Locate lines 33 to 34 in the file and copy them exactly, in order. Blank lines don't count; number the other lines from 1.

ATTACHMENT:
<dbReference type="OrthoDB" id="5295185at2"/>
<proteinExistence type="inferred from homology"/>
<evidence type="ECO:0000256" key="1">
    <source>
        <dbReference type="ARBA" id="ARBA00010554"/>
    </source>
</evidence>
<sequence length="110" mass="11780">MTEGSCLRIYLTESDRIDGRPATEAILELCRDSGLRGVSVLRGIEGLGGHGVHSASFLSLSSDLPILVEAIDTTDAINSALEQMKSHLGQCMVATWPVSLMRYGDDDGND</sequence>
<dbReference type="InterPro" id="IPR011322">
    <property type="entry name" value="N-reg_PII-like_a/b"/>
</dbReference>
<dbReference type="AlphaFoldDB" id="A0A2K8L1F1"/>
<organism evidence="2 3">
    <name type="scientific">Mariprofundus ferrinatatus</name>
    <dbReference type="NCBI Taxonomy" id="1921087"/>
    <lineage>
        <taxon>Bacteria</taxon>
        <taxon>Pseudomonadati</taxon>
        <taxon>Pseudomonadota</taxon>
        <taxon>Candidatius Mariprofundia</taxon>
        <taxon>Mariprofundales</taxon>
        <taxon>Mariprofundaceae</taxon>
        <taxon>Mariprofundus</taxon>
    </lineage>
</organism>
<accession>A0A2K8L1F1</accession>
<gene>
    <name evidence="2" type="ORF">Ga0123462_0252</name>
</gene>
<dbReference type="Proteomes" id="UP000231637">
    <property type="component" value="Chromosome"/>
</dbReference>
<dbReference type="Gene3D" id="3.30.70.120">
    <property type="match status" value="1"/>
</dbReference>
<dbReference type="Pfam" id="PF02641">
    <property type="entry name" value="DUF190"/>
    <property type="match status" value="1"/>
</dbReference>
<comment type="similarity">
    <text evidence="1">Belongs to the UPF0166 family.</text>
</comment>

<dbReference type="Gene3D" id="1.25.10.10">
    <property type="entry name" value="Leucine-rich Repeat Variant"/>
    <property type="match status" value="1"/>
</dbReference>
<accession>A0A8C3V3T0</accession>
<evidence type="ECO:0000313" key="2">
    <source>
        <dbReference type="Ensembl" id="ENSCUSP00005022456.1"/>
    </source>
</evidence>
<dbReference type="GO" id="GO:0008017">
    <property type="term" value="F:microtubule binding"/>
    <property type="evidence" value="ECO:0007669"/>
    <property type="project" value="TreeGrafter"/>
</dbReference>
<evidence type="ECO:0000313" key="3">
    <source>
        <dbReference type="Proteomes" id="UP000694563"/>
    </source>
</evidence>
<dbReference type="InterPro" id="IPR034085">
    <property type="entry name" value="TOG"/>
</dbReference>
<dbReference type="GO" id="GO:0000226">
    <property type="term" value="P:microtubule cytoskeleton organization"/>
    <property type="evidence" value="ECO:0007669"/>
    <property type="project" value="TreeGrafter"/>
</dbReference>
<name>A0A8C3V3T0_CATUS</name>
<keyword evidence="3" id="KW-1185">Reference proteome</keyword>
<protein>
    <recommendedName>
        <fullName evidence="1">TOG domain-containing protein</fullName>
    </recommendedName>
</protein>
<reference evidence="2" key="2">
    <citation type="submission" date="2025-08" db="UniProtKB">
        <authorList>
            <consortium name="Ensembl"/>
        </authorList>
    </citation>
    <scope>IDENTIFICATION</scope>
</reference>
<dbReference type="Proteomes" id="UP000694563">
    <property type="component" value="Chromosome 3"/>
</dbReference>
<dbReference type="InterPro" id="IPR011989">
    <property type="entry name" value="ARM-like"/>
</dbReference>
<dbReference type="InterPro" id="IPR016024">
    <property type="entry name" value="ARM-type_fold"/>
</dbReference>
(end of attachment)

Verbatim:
<dbReference type="Gene3D" id="3.30.70.120">
    <property type="match status" value="1"/>